Bouxtie had everything you can dream of in a Silicon Valley startup. A stupid name (it's pronounced "bow-tie"), a vastly over-confident CEO with a story, millions in VC money, and a nonsensical business model built around an app.
And yet this week its chief exec Renato Libric pleaded guilty, in a US federal district court, to committing wire fraud involving $1.5m.
The Croatian-born entrepreneur moved to Redwood City, California, to join the San Francisco Bay Area's ranks of other terrible upstarts, having peddled his vision of personalized digital gift cards for retailers like Amazon, Gamestop, Best Buy, and Macy’s in his home country.
The 39-year-old was advised to move to the Bay Area by none other than Richard Branson, according to his own telling in a puff-piece published by Forbes. "He told me, 'Renato, you have a much bigger vision than can be realized here. You are too small for Europe and the UK, but if you really want to change the world and have those kind of big ideas, the money is in San Francisco'," Libric was quoted as saying.
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His goal was to disrupt the vast gift card market – worth more than $100bn in America – and in trying to do so, he managed to pick up $4.5m in venture capital from 2015 to 2017.
Libric arrived a little too late to easily cash in on the latest tech boom, though. By the time he set up shop in the Golden State in the mid-2010s, everyone in Silicon Valley was asking for evidence of revenue – you know, money – before investing, and Bouxtie was not impressing.
A Seattle company led a seed-funding round for Libric's business in 2015, but it needed more – and so the entrepreneur turned to a Las Vegas organization late last year to get investment. That company also wanted to see evidence that its money wouldn't go down the drain. At which point, according to the FBI and US Department of Justice, he decided the best solution was to paint a vision of financial success that did not closely align with reality.
"Libric admitted that an essential purpose of the scheme was to overstate the financial condition and prospects of Bouxtie, and to induce potential investors to believe Libric had authority to sell shares in Bouxtie to investors," Uncle Sam's prosecutors explained in an announcement of his guilty plea.
"Libric took multiple steps to convince members of a Las Vegas-based company to invest over a million dollars in Bouxtie. As part of the scheme, Libric fraudulently suggested to representatives of the potential investors that a large publicly-traded corporation was interested in purchasing Bouxtie at a price of $150 million."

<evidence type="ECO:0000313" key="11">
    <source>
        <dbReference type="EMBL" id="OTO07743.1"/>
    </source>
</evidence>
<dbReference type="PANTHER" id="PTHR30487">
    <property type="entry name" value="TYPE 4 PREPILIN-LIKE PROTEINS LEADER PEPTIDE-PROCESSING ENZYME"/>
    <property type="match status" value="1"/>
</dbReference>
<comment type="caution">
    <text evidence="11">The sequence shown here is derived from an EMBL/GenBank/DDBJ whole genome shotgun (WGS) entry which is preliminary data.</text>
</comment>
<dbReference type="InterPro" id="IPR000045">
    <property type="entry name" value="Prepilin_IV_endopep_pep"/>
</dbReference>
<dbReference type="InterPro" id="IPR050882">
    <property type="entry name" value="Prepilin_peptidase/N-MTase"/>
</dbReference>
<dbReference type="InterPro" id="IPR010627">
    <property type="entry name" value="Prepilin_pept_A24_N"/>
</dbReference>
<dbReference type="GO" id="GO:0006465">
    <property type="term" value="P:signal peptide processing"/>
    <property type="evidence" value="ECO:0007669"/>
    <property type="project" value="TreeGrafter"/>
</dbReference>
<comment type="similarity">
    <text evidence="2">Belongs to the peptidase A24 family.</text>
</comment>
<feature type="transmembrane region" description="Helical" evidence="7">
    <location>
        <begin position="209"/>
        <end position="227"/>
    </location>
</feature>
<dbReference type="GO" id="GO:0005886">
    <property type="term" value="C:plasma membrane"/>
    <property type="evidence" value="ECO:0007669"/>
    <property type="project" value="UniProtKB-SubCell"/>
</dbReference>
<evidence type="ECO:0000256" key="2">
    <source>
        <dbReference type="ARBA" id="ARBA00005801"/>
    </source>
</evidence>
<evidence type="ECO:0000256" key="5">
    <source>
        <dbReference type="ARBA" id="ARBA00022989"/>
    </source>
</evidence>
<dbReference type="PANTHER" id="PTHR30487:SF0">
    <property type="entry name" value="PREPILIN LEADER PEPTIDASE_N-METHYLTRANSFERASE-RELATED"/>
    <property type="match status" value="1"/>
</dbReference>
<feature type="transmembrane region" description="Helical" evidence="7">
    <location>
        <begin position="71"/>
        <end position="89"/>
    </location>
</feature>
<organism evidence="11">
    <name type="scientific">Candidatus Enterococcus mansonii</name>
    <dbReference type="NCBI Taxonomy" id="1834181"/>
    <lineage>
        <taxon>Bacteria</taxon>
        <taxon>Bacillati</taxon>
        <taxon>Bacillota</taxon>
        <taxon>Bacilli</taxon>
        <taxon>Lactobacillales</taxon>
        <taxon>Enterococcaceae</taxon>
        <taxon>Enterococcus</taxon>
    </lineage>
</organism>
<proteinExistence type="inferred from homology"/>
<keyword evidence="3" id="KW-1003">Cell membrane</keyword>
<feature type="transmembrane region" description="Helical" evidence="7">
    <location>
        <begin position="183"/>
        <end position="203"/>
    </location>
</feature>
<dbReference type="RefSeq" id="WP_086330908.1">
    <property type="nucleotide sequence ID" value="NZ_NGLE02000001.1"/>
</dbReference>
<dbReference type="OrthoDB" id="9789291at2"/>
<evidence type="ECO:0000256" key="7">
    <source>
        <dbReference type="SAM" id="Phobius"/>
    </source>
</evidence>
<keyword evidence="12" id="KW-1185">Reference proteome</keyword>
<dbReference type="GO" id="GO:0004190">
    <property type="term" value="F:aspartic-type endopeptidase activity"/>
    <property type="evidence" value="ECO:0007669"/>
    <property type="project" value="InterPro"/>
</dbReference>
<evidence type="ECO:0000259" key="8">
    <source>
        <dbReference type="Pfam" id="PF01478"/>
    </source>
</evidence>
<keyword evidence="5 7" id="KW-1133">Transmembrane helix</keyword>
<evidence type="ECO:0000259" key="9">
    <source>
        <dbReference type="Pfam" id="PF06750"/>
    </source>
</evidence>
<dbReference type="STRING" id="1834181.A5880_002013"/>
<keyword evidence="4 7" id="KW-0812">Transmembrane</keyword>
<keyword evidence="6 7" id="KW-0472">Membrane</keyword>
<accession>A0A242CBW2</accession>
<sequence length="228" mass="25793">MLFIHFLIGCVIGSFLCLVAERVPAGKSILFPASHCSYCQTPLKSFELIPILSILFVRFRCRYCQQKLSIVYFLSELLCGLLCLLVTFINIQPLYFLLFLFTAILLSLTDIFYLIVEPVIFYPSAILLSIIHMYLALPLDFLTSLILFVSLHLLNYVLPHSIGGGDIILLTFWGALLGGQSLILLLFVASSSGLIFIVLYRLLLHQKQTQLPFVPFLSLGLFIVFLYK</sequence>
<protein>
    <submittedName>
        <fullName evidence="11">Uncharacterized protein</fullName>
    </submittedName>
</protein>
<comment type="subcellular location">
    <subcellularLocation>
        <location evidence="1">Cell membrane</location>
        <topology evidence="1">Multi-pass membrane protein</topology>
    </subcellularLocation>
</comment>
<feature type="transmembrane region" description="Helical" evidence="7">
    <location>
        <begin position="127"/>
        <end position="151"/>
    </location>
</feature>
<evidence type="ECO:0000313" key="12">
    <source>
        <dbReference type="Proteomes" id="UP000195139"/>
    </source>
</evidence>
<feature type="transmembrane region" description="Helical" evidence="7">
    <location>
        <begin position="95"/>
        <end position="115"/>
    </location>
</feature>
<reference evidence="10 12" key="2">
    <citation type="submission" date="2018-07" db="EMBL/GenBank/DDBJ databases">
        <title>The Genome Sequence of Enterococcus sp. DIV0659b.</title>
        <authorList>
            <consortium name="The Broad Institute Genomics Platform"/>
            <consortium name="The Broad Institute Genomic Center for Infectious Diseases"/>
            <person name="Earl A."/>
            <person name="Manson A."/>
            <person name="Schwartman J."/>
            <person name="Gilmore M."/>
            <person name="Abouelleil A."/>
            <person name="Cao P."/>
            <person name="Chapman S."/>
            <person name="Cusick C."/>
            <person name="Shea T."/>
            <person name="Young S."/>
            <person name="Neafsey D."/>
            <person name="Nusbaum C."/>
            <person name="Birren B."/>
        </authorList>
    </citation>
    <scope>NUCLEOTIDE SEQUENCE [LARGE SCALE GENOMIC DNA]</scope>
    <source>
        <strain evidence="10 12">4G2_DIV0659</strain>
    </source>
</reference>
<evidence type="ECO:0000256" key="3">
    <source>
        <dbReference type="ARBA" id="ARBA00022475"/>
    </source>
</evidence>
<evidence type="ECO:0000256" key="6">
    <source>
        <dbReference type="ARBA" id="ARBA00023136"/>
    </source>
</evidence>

Ah, that was what you shouldn't have done
And here's where he crossed the line – he then forged the signature of an exec from the public corporation that was supposedly interested in buying his upstart. He also falsified his startup's bank statement, showing that it had over $2m in the bank when in fact there was little more than $7,000.
And then he forged signatures from his own company's board of directors on a document that said he could enter in a "loan" from the Las Vegas company that could be later converted into Bouxtie shares.
To his credit, Libric knew what VCs wanted: big buyout offers – there were three companies lined up to buy Bouxtie according to the Forbes article. The source? Um, Renato Libric.
But it worked. Libric got $1.5m from the Las Vegas company. And immediately transferred $130,000 into his personal checking account.
But it turns out that offering companies the ability to send personalized gift cards – you could add a picture or special message when sending the digital card to an employee – wasn't a high-margin business. And lots of businesses figured they could just, you know, do the same thing dozens of different ways without paying a startup for the pleasure. Post-it note, anyone?
With his guilty plea in a San Francisco court this week, Libric will be sentenced in November. He faces a maximum of 20 years in prison and a $250,000 fine. The lesson? Don't forge other people's signatures. If there's a one thing that Silicon Valley can agree on it's that those signatures – especially on checks that clear – are sacred.
Sorry, Renato, you were a bullshitter – but not a Silicon-Valley-grade bullshitter. ®